When I look around middle-class society, there is a lot of awareness of what’s gone on. I can see this when I talk at the churches, at the political parties, even to my own family. There is a massive fear factor of being outed or denigrated or, to put it in the words of Sir Alan Duncan, of being “trashed, traduced and bullied” because you speak up for Palestinians. We have created that situation for ourselves and we need to tell people that. Ultimately we will pay for this in suppression of free speech and the ability to discuss things openly among ourselves. We cannot have the sort of open debate that we had about Scottish independence, which horrified me—the idea of tearing our country in two—but it was carried out in a relatively civil manner if you compare it to the sort of nastiness you get if you stand up for the Palestinians and the smearing that can come not only from Zionists and people who are not even Jewish but who are playing that game—there are some of them here in Parliament. So please let’s take that message out to the people as well.”

They are saying that Zionists control Parliament; Zionists can “put people into a very invidious situation”; Zionists suppress “open debate”. Anyone who has studied antisemitism knows that this is a common device of anti-Semites, to substitute the word ‘Zionist for ‘Jew’. (See eg Jewish Perceptions of Antisemitism, by Gary A. Tobin and Sharon L. Sassler). The Commissioner’s assertion (“Audience member 8’s allegation of controlling Parliament is not made against Jews, but against Zionists and non-Jews who “smear” those who support Palestinians”) again shows that she is not experienced in assessing antisemitism.  The fact that Audience member 8 says that some Zionists are not Jewish is just not relevant. Most Jews are Zionist, most Zionists are Jews and more Jews live in Israel than anywhere else.

To sum up so far – On three counts, the Commissioner has ruled in Baroness Tonge’s favour, when she should have found against her!

Now to my own complaint (included as Appendix O in the Commissioner’s Report). I complained that Baroness Tonge was in breach of the ‘personal honour’ requirement, because on 14 December she hosted a meeting to discuss the book “State of Terror” – a book full of antisemitic tropes. This complaint was not even considered and the Report offers no explanation.  I will be pursuing this with the Commissioner.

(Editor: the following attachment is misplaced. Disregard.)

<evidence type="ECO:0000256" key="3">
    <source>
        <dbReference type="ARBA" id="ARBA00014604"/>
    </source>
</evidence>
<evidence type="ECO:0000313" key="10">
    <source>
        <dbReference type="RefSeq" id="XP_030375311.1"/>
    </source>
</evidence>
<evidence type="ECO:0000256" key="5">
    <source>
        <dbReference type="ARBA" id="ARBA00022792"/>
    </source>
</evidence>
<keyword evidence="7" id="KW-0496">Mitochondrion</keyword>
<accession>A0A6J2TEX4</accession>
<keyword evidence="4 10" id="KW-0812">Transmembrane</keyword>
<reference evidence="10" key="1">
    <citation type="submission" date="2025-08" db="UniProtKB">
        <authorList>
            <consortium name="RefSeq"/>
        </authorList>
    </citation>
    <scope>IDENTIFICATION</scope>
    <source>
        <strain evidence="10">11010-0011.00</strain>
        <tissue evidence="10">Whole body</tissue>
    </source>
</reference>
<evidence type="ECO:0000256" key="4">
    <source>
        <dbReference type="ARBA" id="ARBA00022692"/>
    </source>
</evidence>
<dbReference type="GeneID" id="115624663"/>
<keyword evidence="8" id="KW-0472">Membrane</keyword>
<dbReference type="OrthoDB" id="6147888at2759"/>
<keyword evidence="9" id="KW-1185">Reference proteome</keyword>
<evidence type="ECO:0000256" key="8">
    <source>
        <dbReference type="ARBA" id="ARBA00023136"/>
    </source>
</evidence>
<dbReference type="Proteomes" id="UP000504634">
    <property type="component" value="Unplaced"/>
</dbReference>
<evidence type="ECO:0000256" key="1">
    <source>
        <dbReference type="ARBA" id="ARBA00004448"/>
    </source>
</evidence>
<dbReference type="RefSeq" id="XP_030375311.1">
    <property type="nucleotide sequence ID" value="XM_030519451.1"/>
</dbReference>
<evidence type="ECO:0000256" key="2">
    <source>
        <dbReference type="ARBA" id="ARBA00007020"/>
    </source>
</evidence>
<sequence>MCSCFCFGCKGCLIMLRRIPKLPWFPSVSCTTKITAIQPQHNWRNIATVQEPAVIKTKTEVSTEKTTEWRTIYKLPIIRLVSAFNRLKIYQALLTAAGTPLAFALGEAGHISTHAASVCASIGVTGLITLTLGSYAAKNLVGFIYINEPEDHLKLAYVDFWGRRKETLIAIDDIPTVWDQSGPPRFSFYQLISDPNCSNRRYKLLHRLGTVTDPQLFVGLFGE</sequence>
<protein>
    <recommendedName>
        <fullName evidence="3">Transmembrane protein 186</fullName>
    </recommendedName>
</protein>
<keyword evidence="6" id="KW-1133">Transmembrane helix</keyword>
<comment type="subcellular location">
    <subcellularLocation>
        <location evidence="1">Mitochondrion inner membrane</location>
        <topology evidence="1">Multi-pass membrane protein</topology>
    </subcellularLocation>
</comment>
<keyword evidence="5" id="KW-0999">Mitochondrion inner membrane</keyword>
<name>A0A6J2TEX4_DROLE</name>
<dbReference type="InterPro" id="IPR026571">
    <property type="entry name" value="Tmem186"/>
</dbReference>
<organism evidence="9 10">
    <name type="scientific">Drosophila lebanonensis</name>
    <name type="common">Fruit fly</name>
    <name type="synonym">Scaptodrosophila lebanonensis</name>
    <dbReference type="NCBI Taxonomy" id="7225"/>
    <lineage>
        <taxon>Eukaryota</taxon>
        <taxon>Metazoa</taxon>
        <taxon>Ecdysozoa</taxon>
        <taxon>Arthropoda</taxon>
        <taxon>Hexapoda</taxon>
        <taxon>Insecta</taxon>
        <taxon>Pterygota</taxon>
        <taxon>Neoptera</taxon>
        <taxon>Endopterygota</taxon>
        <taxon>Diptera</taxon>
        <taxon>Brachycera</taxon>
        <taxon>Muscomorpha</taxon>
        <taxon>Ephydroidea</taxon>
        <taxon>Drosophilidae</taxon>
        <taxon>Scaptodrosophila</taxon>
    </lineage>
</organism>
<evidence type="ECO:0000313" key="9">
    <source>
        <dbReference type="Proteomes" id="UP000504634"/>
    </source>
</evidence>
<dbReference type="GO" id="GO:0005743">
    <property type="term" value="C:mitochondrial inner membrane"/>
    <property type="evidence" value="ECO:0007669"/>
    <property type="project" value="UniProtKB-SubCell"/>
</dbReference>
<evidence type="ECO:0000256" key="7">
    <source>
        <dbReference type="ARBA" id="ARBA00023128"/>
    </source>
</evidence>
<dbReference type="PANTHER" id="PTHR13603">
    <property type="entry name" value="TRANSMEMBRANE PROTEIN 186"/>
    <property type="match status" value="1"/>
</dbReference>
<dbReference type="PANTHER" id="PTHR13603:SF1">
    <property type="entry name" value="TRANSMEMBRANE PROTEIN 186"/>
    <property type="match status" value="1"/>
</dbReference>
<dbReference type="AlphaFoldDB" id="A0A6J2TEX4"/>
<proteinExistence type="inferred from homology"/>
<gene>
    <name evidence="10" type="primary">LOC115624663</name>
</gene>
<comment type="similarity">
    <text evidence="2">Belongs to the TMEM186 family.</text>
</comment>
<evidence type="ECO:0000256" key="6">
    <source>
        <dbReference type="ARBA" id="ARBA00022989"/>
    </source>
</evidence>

Finally – as explained in the Petition (signed thus far by nearly 900 people) – the Commisioner interprets paragraph 113 of the Code of Conduct (which states that it is outside her remit to consider complaints about members’ non-parliamentary activities) very narrowly.  The reality is that Baroness Tonge’s social media activity and her principal Parliamentary activity are about the same thing – Israel and the Palestinians. There have been a number of recent examples of Baroness Tonge promoting anti-Semitic material on social media – for example here and here. To exclude those from the ‘personal honour’ consideration puts the lie to the insistence of Parliamentarians that combatting antisemitism is important – how can it be, if it is tolerated in a Member of the Lords?

It is a nonsense for the government to formally adopt the IHRA definition of anti-Semitism while at the same time turning a blind eye to meetings with anti-Semitic content within the Parliamentary Estate, and to anti-semitic acts of a Lords member, just because they are physically committed outside the Chamber.

About the Author
Jonathan Hoffman is a blogger who has written for United With Israel, CiFWatch (now UK Media Watch), Harrys Place and Z-Word.